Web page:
Positive Phase 1 Data Reported for Dengue Antiviral


Dengue is the most prevalent and important mosquito-borne virus in the world. Atea Pharmaceuticals presented positive data for their direct-acting dengue antiviral, AT-752.

Today, Altea Pharmaceuticals presented positive phase 1 trial results for AT-752, their antiviral treatment for dengue virus.

Today, Atea Pharmaceuticals presented positive data from a phase 1 clinical trial for their dengue fever treatment, AT-752.

“Dengue is the most prevalent mosquito-borne virus,” said Atea Pharmaceuticals founder and CEO Jean-Pierre Sommadossi, PhD, “and despite its alarming increase over the last two decades, there are no direct-acting antiviral treatments available.”

Dengue causes an estimated 400 million infections each year. Among these, about 100 million people fall ill and half a million develop a potentially fatal dengue hemorrhagic fever. The World Health Organization (WHO) considers dengue “the most important mosquito-borne viral disease in the world.”

AT-752 is an orally administered, direct-acting antiviral, derived from Atea’s purine nucleotide prodrug platform. In its first human, dose-escalation study, it was found to have pan-serotype activity against dengue virus.

This study, shared today at the American Society of Tropical Medicine & Hygiene (ASTMH), included 65 healthy adults 18-65 years of age. The participants were randomized to either single ascending dose (SAD) or multiple ascending dose (MAD) cohorts, and then assigned to placebo or oral AT-752.

The participants receiving AT-752 quickly achieved plasma levels at or above the EC90 recorded in vitro. AT-752 was found to be safe and well tolerated, with no early discontinuations due to adverse events. Most adverse events that were recorded were mild, with no clinically relevant alterations in laboratory parameters. AT-752 had no pharmacokinetics sensitivity across the various ethnic populations enrolled in the study.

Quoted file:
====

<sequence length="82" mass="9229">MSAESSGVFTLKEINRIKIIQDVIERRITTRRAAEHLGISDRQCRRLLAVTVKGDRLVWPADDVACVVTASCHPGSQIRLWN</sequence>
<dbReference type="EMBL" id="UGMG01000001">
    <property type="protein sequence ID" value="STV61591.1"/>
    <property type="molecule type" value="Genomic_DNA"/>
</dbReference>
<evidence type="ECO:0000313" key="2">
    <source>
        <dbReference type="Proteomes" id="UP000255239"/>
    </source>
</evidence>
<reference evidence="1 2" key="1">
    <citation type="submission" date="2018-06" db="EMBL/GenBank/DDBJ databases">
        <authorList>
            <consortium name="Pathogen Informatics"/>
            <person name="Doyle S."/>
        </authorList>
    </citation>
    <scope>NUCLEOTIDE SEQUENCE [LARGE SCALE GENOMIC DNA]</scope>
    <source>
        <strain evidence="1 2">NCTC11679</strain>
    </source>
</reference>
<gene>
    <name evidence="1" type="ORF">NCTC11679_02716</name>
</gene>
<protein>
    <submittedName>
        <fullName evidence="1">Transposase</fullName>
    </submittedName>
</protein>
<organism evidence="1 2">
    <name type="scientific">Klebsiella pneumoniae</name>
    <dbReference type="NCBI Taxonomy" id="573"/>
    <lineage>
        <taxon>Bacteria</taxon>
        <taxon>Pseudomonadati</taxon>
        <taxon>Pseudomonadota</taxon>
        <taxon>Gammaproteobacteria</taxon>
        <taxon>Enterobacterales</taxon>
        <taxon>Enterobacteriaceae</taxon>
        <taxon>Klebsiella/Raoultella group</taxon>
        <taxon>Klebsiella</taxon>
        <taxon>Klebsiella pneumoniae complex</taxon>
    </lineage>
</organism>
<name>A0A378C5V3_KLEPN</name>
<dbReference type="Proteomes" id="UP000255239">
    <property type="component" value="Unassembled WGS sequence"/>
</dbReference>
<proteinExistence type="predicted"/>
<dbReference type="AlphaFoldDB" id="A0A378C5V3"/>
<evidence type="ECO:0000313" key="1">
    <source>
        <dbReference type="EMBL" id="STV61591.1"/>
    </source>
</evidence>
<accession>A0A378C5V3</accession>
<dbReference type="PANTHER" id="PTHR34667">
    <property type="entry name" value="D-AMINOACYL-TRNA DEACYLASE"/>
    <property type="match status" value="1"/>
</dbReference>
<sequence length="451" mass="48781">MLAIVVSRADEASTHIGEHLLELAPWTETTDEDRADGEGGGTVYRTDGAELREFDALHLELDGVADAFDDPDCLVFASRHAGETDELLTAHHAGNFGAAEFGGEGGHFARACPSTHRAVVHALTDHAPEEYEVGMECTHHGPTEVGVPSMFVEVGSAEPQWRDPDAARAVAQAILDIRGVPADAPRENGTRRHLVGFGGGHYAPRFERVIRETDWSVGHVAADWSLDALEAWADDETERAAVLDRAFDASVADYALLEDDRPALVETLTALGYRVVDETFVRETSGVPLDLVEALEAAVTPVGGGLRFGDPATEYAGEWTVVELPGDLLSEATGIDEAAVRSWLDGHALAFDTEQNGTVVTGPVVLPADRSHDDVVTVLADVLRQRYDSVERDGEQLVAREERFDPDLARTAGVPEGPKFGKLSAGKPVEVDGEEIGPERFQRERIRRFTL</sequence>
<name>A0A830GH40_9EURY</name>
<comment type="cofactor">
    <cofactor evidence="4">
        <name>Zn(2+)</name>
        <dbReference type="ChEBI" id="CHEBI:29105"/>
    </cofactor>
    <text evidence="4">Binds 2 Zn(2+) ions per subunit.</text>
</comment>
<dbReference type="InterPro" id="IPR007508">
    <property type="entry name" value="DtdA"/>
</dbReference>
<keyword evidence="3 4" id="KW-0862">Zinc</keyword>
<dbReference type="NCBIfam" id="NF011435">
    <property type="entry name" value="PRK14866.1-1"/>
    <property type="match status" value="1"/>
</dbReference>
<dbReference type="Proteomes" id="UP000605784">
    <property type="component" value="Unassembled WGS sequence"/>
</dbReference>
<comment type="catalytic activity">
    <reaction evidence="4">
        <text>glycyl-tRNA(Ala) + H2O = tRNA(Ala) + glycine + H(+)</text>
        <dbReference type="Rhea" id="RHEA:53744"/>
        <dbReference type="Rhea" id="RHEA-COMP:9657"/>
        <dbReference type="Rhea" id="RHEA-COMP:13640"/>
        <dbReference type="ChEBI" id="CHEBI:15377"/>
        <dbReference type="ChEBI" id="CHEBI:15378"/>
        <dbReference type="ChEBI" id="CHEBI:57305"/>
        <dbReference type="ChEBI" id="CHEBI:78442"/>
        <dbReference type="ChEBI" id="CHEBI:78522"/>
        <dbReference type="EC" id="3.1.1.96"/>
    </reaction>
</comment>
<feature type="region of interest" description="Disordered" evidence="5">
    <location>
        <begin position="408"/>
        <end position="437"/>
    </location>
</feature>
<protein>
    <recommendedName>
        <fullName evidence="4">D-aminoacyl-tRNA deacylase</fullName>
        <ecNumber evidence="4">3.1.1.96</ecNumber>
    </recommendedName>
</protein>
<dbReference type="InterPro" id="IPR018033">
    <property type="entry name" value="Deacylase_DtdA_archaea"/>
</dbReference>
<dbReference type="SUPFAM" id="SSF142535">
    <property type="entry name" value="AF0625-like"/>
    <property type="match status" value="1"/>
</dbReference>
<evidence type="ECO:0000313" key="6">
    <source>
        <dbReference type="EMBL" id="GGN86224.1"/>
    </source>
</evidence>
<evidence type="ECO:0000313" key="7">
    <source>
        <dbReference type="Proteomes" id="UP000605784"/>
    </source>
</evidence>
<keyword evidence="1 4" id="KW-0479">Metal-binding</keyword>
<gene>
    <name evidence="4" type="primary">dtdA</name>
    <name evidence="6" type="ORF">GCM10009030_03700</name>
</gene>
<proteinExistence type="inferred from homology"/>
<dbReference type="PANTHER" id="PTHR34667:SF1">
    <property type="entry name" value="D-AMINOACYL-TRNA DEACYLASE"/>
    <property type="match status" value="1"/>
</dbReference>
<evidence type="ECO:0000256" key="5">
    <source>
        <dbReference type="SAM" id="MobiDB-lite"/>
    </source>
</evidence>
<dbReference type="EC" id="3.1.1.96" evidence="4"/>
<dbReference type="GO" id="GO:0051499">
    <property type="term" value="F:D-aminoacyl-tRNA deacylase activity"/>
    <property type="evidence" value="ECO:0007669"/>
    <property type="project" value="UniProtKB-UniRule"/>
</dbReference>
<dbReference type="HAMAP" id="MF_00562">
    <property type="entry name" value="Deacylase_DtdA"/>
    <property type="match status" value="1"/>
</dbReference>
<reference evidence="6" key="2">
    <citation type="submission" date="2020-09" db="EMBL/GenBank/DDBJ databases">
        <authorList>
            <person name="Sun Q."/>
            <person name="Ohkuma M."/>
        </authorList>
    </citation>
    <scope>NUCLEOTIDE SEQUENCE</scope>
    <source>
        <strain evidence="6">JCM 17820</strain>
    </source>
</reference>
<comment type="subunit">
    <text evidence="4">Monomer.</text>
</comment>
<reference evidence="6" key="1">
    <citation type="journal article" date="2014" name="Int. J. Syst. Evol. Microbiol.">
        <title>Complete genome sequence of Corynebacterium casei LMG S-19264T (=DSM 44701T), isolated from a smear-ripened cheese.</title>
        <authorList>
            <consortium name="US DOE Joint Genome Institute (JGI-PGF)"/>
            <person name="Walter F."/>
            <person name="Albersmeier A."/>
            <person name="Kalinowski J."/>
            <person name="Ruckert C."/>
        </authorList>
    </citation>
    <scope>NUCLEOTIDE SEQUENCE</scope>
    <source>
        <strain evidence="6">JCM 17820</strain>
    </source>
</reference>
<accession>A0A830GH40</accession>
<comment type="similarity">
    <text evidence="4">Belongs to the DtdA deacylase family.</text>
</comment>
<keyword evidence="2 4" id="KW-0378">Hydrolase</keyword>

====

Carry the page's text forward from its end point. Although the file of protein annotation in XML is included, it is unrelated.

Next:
“Based on these data, we anticipate that AT-752 may have the potential to rapidly inhibit dengue virus replication across all serotypes (1-5),” Sommadossi said.

There are 4 common serotypes of dengue viruses, and a fifth that has been identified but not adequately characterized. Dengue serotypes are so antigenically different that infection with 1 serotype will generate antibodies against that serotype only. Later dengue infections with other serotypes significantly increases the risk of severe or fatal disease.

In light of the positive phase 1 results, Atea launched 2 subsequent, ongoing clinical studies of AT-752 for the treatment and prophylaxis of dengue. The first is a randomized, global, double-blind, placebo-controlled phase 2 trial of adults infected with dengue virus. It evaluates the safety, antiviral activity, and pharmacokinetics of multiple doses of AT-752 in areas where dengue is endemic. The second is a human challenge study being conducted in the US.

Dengue is endemic in over 100 countries, including equatorial regions like Puerto Rico, Southeast Asia, Latin America, and the Pacific Islands. The virus occasionally spreads to the continental US, a spread exacerbated because the types of mosquitoes that spread dengue are common in many parts of the US.

This study, “Safety, tolerability, and pharmacokinetics of AT-752, a novel nucleotide prodrug with pan-serotype activity against dengue virus: results from a Phase 1, first-in-human, dose-escalation study,” was presented at the American Society of Tropical Medicine & Hygiene (ASTMH) 2022 Annual Meeting in Seattle, Washington.

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